Following the spate of recent business scandals in the United States, President George W. Bush called for "a new ethic of personal responsibility in the business world." Yet the State Department has recommended dismissal of a lawsuit alleging corporate complicity in violent human rights abuse in Indonesia. Its actions suggest that the administration's concern with corporate responsibility ends at the U.S. borders.

The lawsuit was filed in federal court in Washington by 11 residents of Aceh, the westernmost province of Indonesia and site of a vicious war between separatist guerrillas and the Indonesian military. In the suit, the plaintiffs charge that they were raped, tortured or kidnapped - or their relatives murdered - by Indonesian soldiers paid to protect a big Exxon Mobil natural gas plant in the province.

On a visit to Aceh a year ago for Human Rights Watch, I heard first-hand about atrocities by both sides. Often in reprisal for abusive guerrilla attacks, Indonesian troops shot and beat civilians and torched villages. The issue in the lawsuit is whether Exxon Mobil is complicit in these abuses through alleged "logistical and material" support given to Indonesian troops protecting operations it runs in north Aceh. Exxon Mobil denies the allegations.

The suit was brought under various U.S. federal statutes including the Alien Tort Claims Act of 1789. This law has been interpreted to permit victims of serious human rights violations abroad to seek civil damages in U.S. courts against their alleged abusers who are found in the United States. Despite its ancient vintage, the first human rights case was brought under the law only in 1979. Suits against corporations began in the 1990s, mostly against oil and mining companies operating in conflict-ridden countries. The Exxon Mobil suit could be an important test case clarifying the human rights rules governing efforts to maintain the security of such operations.

At Exxon Mobil's suggestion, the judge in the case sought the nonbinding opinion of the State Department as to whether the suit would adversely affect American interests. The response, by the department's legal adviser, William Taft 4th, said that U.S. interests would be harmed and recommended the suit's dismissal.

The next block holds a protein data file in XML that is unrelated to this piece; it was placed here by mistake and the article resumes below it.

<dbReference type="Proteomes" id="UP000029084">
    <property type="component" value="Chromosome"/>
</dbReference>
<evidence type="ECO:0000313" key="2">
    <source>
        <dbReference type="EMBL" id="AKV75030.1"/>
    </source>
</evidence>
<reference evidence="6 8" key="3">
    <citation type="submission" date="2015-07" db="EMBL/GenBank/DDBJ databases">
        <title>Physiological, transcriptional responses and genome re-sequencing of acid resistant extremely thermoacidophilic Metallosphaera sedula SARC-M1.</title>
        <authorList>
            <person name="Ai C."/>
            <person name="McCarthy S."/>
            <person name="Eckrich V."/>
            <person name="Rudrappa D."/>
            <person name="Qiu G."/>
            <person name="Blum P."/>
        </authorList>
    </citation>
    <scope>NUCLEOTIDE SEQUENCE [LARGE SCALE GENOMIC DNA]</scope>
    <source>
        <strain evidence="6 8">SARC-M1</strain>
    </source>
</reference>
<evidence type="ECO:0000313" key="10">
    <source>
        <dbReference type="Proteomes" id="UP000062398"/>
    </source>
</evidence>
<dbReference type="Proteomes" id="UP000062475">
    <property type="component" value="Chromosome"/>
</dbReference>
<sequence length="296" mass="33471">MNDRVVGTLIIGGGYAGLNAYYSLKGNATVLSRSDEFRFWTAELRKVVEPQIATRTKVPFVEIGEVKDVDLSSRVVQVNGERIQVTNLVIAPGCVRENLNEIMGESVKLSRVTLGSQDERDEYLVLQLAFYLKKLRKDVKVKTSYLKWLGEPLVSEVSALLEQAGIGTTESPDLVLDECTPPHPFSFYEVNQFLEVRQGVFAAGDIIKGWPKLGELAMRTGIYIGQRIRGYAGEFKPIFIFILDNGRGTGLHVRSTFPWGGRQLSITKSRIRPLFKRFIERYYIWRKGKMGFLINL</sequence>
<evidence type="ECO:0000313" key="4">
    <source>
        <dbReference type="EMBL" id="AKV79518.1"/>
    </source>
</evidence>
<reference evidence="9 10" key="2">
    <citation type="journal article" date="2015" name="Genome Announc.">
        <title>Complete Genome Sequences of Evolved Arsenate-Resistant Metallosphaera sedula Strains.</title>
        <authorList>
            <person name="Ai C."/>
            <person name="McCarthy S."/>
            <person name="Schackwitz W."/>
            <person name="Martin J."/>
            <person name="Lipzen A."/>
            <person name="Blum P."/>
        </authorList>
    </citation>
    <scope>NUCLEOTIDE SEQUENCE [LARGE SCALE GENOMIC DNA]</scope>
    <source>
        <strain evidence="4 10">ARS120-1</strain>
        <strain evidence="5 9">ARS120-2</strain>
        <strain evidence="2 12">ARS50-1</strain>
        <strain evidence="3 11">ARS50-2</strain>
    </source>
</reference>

The State Department justifies its position with a series of strained and contradictory arguments. On the one hand, it fears an Indonesia so powerful that it will retaliate against U.S. companies and cease cooperating in the war on terrorism. On the other hand, it portrays an Indonesian economy so fragile that it could be devastated should the lawsuit discourage foreign investment.

Clearly, both can't be true, and probably neither is. Indonesia cannot afford to turn its back on the world's largest economy. And the investment it needs should not be of the sort, as the suit alleges, that underwrites the separatist and communal violence plaguing the country.

The State Department presumes that the Indonesian government will see the suit as "interference in its internal affairs." To back this up, it submits a letter from the Indonesian ambassador in Washington taking exception to U.S. adjudication of "an allegation against an Indonesian government institution."

However, the suit is not brought against an Indonesian government institution but against Exxon Mobil for alleged complicity in serious human rights abuse. It is entirely appropriate for U.S. courts to uphold basic standards of conduct for U.S.-based corporations.

The administration's position speaks poorly for its vision of both corporate responsibility and the war on terrorism. Corporate responsibility is not simply a matter of transparent balance sheets. It is also a matter of how companies treat people.

Nor does it advance the war on terrorism for the U.S. government to turn a blind eye toward alleged security force violence against civilians. It is hypocritical and ineffective to accept such violence in the name of one's own cause while trying to deny it to others in pursuit of theirs. The Bush administration should support legal scrutiny of any allegation of violent abuse, not make exceptions when U.S. corporations are implicated.